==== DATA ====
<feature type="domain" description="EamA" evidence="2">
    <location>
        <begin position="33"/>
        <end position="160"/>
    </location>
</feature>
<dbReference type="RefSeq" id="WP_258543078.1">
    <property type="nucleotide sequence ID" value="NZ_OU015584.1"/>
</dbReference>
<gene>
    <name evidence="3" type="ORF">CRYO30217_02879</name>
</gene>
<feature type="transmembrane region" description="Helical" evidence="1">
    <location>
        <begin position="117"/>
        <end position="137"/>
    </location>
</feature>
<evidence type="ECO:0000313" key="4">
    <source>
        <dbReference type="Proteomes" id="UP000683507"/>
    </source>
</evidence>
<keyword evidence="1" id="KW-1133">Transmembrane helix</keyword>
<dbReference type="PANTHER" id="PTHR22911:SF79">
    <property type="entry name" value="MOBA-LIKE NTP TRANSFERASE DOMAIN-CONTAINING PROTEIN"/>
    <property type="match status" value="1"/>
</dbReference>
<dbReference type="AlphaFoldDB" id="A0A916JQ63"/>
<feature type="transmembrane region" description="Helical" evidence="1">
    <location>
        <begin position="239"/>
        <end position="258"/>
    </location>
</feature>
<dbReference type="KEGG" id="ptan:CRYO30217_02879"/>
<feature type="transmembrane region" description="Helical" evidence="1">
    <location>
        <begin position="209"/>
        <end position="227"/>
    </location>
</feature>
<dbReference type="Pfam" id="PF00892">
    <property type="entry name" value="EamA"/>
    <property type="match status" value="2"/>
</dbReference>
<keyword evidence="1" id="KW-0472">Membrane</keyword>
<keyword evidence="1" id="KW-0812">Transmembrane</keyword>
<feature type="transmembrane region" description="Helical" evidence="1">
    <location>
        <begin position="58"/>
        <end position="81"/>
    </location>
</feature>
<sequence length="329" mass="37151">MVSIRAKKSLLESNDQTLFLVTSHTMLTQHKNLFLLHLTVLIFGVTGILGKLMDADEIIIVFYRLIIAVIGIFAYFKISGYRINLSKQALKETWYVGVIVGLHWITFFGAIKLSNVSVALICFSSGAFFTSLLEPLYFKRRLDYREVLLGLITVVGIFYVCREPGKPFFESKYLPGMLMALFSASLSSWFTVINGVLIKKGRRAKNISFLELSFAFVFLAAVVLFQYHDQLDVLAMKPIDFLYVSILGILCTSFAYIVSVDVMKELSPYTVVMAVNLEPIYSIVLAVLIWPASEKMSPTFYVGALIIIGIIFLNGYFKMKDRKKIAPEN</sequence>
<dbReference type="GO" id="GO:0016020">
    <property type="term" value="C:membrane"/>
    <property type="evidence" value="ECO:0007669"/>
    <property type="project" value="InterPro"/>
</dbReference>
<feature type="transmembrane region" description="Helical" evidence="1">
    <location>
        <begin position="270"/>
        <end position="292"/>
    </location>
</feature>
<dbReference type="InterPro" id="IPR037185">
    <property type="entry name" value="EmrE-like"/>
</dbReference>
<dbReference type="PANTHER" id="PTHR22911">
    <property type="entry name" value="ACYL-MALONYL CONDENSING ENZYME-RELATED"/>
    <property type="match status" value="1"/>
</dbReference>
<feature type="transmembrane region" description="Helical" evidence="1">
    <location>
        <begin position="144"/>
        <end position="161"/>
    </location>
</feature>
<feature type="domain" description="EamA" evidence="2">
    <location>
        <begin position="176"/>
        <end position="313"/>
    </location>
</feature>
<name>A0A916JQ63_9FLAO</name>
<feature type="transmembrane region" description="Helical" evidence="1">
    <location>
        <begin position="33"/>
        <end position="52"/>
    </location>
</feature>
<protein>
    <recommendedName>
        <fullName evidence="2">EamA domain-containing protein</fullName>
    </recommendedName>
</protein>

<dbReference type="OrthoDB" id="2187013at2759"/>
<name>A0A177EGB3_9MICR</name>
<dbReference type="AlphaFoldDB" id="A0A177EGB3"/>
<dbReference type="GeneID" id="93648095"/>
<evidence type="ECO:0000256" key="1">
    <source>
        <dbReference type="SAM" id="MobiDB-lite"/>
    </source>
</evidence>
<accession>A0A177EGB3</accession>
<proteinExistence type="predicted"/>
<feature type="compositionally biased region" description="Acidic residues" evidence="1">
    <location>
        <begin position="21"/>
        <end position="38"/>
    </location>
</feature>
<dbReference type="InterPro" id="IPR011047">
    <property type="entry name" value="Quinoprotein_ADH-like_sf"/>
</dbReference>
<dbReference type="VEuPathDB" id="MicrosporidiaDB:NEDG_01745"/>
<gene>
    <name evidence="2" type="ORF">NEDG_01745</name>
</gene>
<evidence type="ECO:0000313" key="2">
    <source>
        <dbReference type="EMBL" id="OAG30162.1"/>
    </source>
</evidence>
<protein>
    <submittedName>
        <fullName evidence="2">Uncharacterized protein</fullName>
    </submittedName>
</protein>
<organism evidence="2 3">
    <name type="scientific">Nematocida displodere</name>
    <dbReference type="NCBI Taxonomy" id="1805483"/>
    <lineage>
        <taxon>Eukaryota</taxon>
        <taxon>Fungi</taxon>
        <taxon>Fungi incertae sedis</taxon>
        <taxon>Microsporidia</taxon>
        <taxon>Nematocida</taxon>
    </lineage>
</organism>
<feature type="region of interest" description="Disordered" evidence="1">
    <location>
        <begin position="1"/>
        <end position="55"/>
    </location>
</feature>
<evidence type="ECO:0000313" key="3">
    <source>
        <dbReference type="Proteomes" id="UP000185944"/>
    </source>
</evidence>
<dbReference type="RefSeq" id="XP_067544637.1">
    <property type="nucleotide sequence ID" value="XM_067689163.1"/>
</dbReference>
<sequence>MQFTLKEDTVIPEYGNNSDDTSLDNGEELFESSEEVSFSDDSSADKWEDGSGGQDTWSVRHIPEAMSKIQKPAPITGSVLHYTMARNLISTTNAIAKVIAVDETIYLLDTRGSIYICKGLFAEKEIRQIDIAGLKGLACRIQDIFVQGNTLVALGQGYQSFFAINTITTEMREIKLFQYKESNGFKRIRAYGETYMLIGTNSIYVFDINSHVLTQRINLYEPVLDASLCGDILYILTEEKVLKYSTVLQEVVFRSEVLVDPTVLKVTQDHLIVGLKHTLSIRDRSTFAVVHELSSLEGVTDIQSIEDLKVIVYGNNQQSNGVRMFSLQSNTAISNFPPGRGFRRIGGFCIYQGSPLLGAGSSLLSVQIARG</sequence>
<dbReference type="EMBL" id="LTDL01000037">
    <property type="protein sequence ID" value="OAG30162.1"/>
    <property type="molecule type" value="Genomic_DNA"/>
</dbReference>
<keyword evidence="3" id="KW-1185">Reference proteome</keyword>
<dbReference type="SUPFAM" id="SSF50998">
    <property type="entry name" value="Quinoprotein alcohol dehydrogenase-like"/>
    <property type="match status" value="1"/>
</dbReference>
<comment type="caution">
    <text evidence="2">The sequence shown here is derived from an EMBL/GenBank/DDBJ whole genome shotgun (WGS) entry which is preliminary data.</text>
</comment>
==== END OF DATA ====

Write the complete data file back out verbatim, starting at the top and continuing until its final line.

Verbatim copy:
<feature type="domain" description="EamA" evidence="2">
    <location>
        <begin position="33"/>
        <end position="160"/>
    </location>
</feature>
<dbReference type="RefSeq" id="WP_258543078.1">
    <property type="nucleotide sequence ID" value="NZ_OU015584.1"/>
</dbReference>
<gene>
    <name evidence="3" type="ORF">CRYO30217_02879</name>
</gene>
<feature type="transmembrane region" description="Helical" evidence="1">
    <location>
        <begin position="117"/>
        <end position="137"/>
    </location>
</feature>
<evidence type="ECO:0000313" key="4">
    <source>
        <dbReference type="Proteomes" id="UP000683507"/>
    </source>
</evidence>
<keyword evidence="1" id="KW-1133">Transmembrane helix</keyword>
<dbReference type="PANTHER" id="PTHR22911:SF79">
    <property type="entry name" value="MOBA-LIKE NTP TRANSFERASE DOMAIN-CONTAINING PROTEIN"/>
    <property type="match status" value="1"/>
</dbReference>
<dbReference type="AlphaFoldDB" id="A0A916JQ63"/>
<feature type="transmembrane region" description="Helical" evidence="1">
    <location>
        <begin position="239"/>
        <end position="258"/>
    </location>
</feature>
<dbReference type="KEGG" id="ptan:CRYO30217_02879"/>
<feature type="transmembrane region" description="Helical" evidence="1">
    <location>
        <begin position="209"/>
        <end position="227"/>
    </location>
</feature>
<dbReference type="Pfam" id="PF00892">
    <property type="entry name" value="EamA"/>
    <property type="match status" value="2"/>
</dbReference>
<keyword evidence="1" id="KW-0472">Membrane</keyword>
<keyword evidence="1" id="KW-0812">Transmembrane</keyword>
<feature type="transmembrane region" description="Helical" evidence="1">
    <location>
        <begin position="58"/>
        <end position="81"/>
    </location>
</feature>
<sequence length="329" mass="37151">MVSIRAKKSLLESNDQTLFLVTSHTMLTQHKNLFLLHLTVLIFGVTGILGKLMDADEIIIVFYRLIIAVIGIFAYFKISGYRINLSKQALKETWYVGVIVGLHWITFFGAIKLSNVSVALICFSSGAFFTSLLEPLYFKRRLDYREVLLGLITVVGIFYVCREPGKPFFESKYLPGMLMALFSASLSSWFTVINGVLIKKGRRAKNISFLELSFAFVFLAAVVLFQYHDQLDVLAMKPIDFLYVSILGILCTSFAYIVSVDVMKELSPYTVVMAVNLEPIYSIVLAVLIWPASEKMSPTFYVGALIIIGIIFLNGYFKMKDRKKIAPEN</sequence>
<dbReference type="GO" id="GO:0016020">
    <property type="term" value="C:membrane"/>
    <property type="evidence" value="ECO:0007669"/>
    <property type="project" value="InterPro"/>
</dbReference>
<feature type="transmembrane region" description="Helical" evidence="1">
    <location>
        <begin position="270"/>
        <end position="292"/>
    </location>
</feature>
<dbReference type="InterPro" id="IPR037185">
    <property type="entry name" value="EmrE-like"/>
</dbReference>
<dbReference type="PANTHER" id="PTHR22911">
    <property type="entry name" value="ACYL-MALONYL CONDENSING ENZYME-RELATED"/>
    <property type="match status" value="1"/>
</dbReference>
<feature type="transmembrane region" description="Helical" evidence="1">
    <location>
        <begin position="144"/>
        <end position="161"/>
    </location>
</feature>
<feature type="domain" description="EamA" evidence="2">
    <location>
        <begin position="176"/>
        <end position="313"/>
    </location>
</feature>
<name>A0A916JQ63_9FLAO</name>
<feature type="transmembrane region" description="Helical" evidence="1">
    <location>
        <begin position="33"/>
        <end position="52"/>
    </location>
</feature>
<protein>
    <recommendedName>
        <fullName evidence="2">EamA domain-containing protein</fullName>
    </recommendedName>
</protein>

<dbReference type="OrthoDB" id="2187013at2759"/>
<name>A0A177EGB3_9MICR</name>
<dbReference type="AlphaFoldDB" id="A0A177EGB3"/>
<dbReference type="GeneID" id="93648095"/>
<evidence type="ECO:0000256" key="1">
    <source>
        <dbReference type="SAM" id="MobiDB-lite"/>
    </source>
</evidence>
<accession>A0A177EGB3</accession>
<proteinExistence type="predicted"/>
<feature type="compositionally biased region" description="Acidic residues" evidence="1">
    <location>
        <begin position="21"/>
        <end position="38"/>
    </location>
</feature>
<dbReference type="InterPro" id="IPR011047">
    <property type="entry name" value="Quinoprotein_ADH-like_sf"/>
</dbReference>
<dbReference type="VEuPathDB" id="MicrosporidiaDB:NEDG_01745"/>
<gene>
    <name evidence="2" type="ORF">NEDG_01745</name>
</gene>
<evidence type="ECO:0000313" key="2">
    <source>
        <dbReference type="EMBL" id="OAG30162.1"/>
    </source>
</evidence>
<protein>
    <submittedName>
        <fullName evidence="2">Uncharacterized protein</fullName>
    </submittedName>
</protein>
<organism evidence="2 3">
    <name type="scientific">Nematocida displodere</name>
    <dbReference type="NCBI Taxonomy" id="1805483"/>
    <lineage>
        <taxon>Eukaryota</taxon>
        <taxon>Fungi</taxon>
        <taxon>Fungi incertae sedis</taxon>
        <taxon>Microsporidia</taxon>
        <taxon>Nematocida</taxon>
    </lineage>
</organism>
<feature type="region of interest" description="Disordered" evidence="1">
    <location>
        <begin position="1"/>
        <end position="55"/>
    </location>
</feature>
<evidence type="ECO:0000313" key="3">
    <source>
        <dbReference type="Proteomes" id="UP000185944"/>
    </source>
</evidence>
<dbReference type="RefSeq" id="XP_067544637.1">
    <property type="nucleotide sequence ID" value="XM_067689163.1"/>
</dbReference>
<sequence>MQFTLKEDTVIPEYGNNSDDTSLDNGEELFESSEEVSFSDDSSADKWEDGSGGQDTWSVRHIPEAMSKIQKPAPITGSVLHYTMARNLISTTNAIAKVIAVDETIYLLDTRGSIYICKGLFAEKEIRQIDIAGLKGLACRIQDIFVQGNTLVALGQGYQSFFAINTITTEMREIKLFQYKESNGFKRIRAYGETYMLIGTNSIYVFDINSHVLTQRINLYEPVLDASLCGDILYILTEEKVLKYSTVLQEVVFRSEVLVDPTVLKVTQDHLIVGLKHTLSIRDRSTFAVVHELSSLEGVTDIQSIEDLKVIVYGNNQQSNGVRMFSLQSNTAISNFPPGRGFRRIGGFCIYQGSPLLGAGSSLLSVQIARG</sequence>
<dbReference type="EMBL" id="LTDL01000037">
    <property type="protein sequence ID" value="OAG30162.1"/>
    <property type="molecule type" value="Genomic_DNA"/>
</dbReference>
<keyword evidence="3" id="KW-1185">Reference proteome</keyword>
<dbReference type="SUPFAM" id="SSF50998">
    <property type="entry name" value="Quinoprotein alcohol dehydrogenase-like"/>
    <property type="match status" value="1"/>
</dbReference>
<comment type="caution">
    <text evidence="2">The sequence shown here is derived from an EMBL/GenBank/DDBJ whole genome shotgun (WGS) entry which is preliminary data.</text>
</comment>